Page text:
Shortcut Navigation:

Research.
Strategy.
Connections.
Advocacy.

register  |

Community

Share

Brent Kee Young

Accross a Crowded Room
CPAC: How did you get introduced to your craft? What made you choose it as a profession?
Brent: As a youngster I was always interested in making stuff. Making model cars and planes, doing crafts at camp etc, and with “education” parents, in school I leaned toward engineering. In college I balanced physics, calculus, with design and drawing, intuitively knowing that I needed to develop in a broad based way. I went into engineering to make stuff, but found that making pots in the ceramic studio was more of a revelation than I could ever imagine. To be responsible for the design, concept, building, from start to finish with a finished result in front of me, was a revelation. It was over, engineering that is (or…. was it?). The hook that I refer to is the infection that invades us all in terms of the fascination, and compelling satisfaction of working with our hands. In short, I took some time off from engineering and took my first class in ceramic, plus calligraphy and microbiology at Oregon State University. I returned to State University of San Jose, withdrew from engineering and entered the Ceramics Department as a full time art student. Unlike in engineering, I really was uncertain where I was headed but I was confident that my choice would prove out. Glass was just in its beginnings there at San Jose in 1969, and “ Objects USA”, an exhibition of the “hand made” was traveling the country. I was smitten by the work of Sam Maloof and remember well his wondrous rocker and the impact it had on me. The studio glass movement, too, was in its infancy, so along with my new major in ceramics, I worked a glass concentration into my degree.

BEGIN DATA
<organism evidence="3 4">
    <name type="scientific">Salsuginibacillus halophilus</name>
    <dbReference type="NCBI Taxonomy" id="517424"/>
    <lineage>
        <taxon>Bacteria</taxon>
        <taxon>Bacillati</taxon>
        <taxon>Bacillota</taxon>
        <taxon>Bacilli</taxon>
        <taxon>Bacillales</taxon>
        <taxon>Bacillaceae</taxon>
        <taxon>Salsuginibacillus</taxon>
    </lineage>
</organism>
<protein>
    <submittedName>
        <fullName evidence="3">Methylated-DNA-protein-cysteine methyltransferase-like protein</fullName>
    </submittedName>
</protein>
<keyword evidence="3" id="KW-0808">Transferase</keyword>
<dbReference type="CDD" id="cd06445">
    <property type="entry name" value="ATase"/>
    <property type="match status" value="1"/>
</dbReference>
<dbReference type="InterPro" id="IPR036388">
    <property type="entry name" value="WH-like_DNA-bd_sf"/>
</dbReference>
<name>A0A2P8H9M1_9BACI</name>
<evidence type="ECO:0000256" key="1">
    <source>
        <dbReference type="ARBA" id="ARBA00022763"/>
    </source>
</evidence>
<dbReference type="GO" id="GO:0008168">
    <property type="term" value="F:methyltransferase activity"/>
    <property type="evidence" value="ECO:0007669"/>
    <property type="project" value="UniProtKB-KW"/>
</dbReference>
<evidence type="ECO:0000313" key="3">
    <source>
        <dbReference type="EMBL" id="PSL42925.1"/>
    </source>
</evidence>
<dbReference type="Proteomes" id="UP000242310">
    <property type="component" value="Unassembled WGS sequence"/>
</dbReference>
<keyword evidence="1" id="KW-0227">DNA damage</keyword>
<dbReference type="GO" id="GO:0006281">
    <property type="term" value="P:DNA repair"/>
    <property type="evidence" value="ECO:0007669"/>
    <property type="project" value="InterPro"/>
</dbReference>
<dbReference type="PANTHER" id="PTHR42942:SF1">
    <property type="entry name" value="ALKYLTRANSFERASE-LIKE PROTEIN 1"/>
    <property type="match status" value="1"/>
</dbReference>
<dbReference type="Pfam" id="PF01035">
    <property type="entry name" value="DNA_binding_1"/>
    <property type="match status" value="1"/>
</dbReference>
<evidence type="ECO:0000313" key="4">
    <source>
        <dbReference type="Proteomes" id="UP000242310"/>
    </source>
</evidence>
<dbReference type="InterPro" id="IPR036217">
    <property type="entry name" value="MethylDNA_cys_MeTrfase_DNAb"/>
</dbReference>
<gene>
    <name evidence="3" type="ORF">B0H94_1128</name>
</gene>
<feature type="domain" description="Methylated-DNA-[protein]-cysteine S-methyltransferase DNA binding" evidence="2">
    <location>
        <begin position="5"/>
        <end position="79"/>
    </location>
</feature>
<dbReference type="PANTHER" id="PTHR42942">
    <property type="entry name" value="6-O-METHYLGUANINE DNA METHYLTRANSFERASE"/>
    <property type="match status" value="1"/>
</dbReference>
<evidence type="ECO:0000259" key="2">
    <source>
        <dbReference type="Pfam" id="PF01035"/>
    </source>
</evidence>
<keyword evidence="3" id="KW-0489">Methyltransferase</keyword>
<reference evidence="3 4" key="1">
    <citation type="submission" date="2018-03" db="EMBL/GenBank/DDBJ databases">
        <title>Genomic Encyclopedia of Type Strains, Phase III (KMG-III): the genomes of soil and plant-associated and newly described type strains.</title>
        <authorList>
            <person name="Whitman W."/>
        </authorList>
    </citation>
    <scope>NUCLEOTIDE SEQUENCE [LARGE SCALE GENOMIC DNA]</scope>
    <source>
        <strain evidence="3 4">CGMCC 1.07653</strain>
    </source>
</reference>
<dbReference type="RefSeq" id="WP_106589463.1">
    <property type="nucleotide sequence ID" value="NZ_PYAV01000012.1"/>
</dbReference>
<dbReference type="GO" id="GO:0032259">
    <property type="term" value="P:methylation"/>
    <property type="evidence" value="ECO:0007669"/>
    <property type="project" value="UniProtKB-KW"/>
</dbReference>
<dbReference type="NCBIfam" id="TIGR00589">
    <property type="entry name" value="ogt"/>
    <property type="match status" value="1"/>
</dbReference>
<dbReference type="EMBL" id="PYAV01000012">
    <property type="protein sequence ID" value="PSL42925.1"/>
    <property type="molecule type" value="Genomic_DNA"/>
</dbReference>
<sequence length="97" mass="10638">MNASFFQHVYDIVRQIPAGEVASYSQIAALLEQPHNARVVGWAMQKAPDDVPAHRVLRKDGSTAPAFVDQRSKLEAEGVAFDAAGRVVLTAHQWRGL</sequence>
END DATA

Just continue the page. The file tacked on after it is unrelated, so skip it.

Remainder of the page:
CPAC: What are some things that have influenced you or your work?